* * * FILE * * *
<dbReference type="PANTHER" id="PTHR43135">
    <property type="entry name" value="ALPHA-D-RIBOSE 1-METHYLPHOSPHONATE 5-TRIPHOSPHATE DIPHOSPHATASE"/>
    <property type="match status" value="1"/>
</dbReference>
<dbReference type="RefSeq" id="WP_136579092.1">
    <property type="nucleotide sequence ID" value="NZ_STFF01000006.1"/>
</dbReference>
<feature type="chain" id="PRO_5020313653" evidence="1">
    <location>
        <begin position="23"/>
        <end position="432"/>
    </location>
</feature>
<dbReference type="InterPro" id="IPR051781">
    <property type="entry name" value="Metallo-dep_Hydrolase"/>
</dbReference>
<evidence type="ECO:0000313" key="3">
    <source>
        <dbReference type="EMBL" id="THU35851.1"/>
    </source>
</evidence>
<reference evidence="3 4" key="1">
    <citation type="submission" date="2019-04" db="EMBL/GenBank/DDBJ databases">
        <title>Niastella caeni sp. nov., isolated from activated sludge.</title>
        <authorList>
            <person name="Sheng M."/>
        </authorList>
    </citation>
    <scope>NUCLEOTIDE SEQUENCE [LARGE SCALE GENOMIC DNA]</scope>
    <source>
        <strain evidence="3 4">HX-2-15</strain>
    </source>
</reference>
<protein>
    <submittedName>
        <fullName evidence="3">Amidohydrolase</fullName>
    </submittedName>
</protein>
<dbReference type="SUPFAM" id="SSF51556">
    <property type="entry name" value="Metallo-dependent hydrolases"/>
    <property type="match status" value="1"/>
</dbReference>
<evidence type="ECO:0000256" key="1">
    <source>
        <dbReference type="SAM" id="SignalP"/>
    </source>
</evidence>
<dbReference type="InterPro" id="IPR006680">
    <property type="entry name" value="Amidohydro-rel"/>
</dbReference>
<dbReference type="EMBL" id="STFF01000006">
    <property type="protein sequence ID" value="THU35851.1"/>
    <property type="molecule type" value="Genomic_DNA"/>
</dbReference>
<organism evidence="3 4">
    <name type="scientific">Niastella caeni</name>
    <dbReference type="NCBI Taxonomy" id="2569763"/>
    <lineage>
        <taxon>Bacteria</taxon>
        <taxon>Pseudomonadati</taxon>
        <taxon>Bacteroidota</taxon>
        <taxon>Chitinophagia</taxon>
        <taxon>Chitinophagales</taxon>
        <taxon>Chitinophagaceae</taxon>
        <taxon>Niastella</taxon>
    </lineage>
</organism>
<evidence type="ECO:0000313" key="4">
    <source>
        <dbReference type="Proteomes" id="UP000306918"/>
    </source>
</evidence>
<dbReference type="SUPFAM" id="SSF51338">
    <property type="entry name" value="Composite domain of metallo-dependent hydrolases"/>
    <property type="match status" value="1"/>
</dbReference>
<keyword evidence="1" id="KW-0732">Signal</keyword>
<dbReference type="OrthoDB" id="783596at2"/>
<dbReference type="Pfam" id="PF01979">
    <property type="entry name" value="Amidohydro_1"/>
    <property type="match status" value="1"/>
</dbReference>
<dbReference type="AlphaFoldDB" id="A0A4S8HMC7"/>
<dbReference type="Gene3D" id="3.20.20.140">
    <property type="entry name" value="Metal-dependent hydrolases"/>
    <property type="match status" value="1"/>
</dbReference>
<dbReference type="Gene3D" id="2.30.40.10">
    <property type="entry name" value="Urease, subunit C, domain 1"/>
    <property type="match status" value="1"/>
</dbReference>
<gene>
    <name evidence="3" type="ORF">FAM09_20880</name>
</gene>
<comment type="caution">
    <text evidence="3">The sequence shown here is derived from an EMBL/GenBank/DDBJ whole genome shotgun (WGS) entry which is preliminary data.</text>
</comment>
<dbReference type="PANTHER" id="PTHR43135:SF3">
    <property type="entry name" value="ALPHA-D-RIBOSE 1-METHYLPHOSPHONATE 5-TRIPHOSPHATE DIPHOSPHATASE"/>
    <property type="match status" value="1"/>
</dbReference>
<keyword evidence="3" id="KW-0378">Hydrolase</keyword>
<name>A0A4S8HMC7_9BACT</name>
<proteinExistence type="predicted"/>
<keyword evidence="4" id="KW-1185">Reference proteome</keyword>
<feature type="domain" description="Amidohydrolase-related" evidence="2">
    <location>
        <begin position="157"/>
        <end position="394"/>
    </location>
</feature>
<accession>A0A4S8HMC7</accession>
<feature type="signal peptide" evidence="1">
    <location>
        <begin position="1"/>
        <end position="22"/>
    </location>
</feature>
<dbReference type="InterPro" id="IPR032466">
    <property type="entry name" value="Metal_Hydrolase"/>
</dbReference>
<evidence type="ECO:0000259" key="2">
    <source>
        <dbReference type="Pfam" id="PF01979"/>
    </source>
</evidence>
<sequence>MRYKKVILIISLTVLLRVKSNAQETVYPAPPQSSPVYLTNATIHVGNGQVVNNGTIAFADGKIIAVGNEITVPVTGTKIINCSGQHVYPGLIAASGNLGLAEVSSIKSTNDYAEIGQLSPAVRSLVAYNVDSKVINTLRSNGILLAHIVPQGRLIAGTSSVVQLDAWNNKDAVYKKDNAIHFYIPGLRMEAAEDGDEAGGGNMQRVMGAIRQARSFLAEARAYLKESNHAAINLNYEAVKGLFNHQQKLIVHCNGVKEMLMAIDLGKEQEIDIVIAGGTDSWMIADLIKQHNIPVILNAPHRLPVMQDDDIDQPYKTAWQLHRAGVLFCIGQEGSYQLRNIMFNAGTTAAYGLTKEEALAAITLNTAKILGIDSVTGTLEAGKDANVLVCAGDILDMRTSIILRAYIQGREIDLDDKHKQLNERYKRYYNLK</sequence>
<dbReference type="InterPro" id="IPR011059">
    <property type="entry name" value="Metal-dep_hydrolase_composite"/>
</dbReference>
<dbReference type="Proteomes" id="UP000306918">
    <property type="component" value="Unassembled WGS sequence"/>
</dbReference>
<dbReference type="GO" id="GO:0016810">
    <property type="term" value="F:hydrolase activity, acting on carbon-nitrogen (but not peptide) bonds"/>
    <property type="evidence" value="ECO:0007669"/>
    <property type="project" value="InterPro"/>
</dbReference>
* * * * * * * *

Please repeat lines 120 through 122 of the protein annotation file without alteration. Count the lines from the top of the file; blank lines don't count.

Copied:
    <property type="entry name" value="Metal_Hydrolase"/>
</dbReference>
<evidence type="ECO:0000259" key="2">